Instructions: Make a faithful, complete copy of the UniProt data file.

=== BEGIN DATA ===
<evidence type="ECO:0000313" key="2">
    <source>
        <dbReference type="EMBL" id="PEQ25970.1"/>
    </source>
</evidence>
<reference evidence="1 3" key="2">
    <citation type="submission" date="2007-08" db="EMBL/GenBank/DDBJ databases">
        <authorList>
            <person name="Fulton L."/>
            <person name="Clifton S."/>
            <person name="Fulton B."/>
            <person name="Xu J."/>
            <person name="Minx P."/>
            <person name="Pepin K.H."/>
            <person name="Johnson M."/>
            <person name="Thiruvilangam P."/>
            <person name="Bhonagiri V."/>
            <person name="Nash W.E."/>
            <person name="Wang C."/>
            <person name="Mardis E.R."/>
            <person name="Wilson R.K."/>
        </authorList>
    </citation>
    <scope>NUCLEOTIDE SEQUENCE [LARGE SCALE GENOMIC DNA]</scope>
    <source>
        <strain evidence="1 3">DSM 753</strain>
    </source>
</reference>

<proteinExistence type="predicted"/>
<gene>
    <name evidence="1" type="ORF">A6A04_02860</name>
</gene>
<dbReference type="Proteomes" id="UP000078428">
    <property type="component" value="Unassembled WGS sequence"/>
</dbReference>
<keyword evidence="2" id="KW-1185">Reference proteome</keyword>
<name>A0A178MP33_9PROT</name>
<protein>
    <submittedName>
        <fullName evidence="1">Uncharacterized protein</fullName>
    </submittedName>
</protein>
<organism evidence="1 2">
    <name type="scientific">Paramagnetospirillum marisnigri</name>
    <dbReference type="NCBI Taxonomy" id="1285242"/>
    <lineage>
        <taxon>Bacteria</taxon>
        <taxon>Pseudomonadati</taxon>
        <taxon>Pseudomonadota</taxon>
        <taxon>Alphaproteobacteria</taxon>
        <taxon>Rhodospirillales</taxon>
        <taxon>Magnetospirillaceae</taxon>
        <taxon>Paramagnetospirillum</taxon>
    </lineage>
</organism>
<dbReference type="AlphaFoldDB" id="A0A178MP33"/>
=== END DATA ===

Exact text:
<evidence type="ECO:0000313" key="2">
    <source>
        <dbReference type="EMBL" id="PEQ25970.1"/>
    </source>
</evidence>
<reference evidence="1 3" key="2">
    <citation type="submission" date="2007-08" db="EMBL/GenBank/DDBJ databases">
        <authorList>
            <person name="Fulton L."/>
            <person name="Clifton S."/>
            <person name="Fulton B."/>
            <person name="Xu J."/>
            <person name="Minx P."/>
            <person name="Pepin K.H."/>
            <person name="Johnson M."/>
            <person name="Thiruvilangam P."/>
            <person name="Bhonagiri V."/>
            <person name="Nash W.E."/>
            <person name="Wang C."/>
            <person name="Mardis E.R."/>
            <person name="Wilson R.K."/>
        </authorList>
    </citation>
    <scope>NUCLEOTIDE SEQUENCE [LARGE SCALE GENOMIC DNA]</scope>
    <source>
        <strain evidence="1 3">DSM 753</strain>
    </source>
</reference>

<proteinExistence type="predicted"/>
<gene>
    <name evidence="1" type="ORF">A6A04_02860</name>
</gene>
<dbReference type="Proteomes" id="UP000078428">
    <property type="component" value="Unassembled WGS sequence"/>
</dbReference>
<keyword evidence="2" id="KW-1185">Reference proteome</keyword>
<name>A0A178MP33_9PROT</name>
<protein>
    <submittedName>
        <fullName evidence="1">Uncharacterized protein</fullName>
    </submittedName>
</protein>
<organism evidence="1 2">
    <name type="scientific">Paramagnetospirillum marisnigri</name>
    <dbReference type="NCBI Taxonomy" id="1285242"/>
    <lineage>
        <taxon>Bacteria</taxon>
        <taxon>Pseudomonadati</taxon>
        <taxon>Pseudomonadota</taxon>
        <taxon>Alphaproteobacteria</taxon>
        <taxon>Rhodospirillales</taxon>
        <taxon>Magnetospirillaceae</taxon>
        <taxon>Paramagnetospirillum</taxon>
    </lineage>
</organism>
<dbReference type="AlphaFoldDB" id="A0A178MP33"/>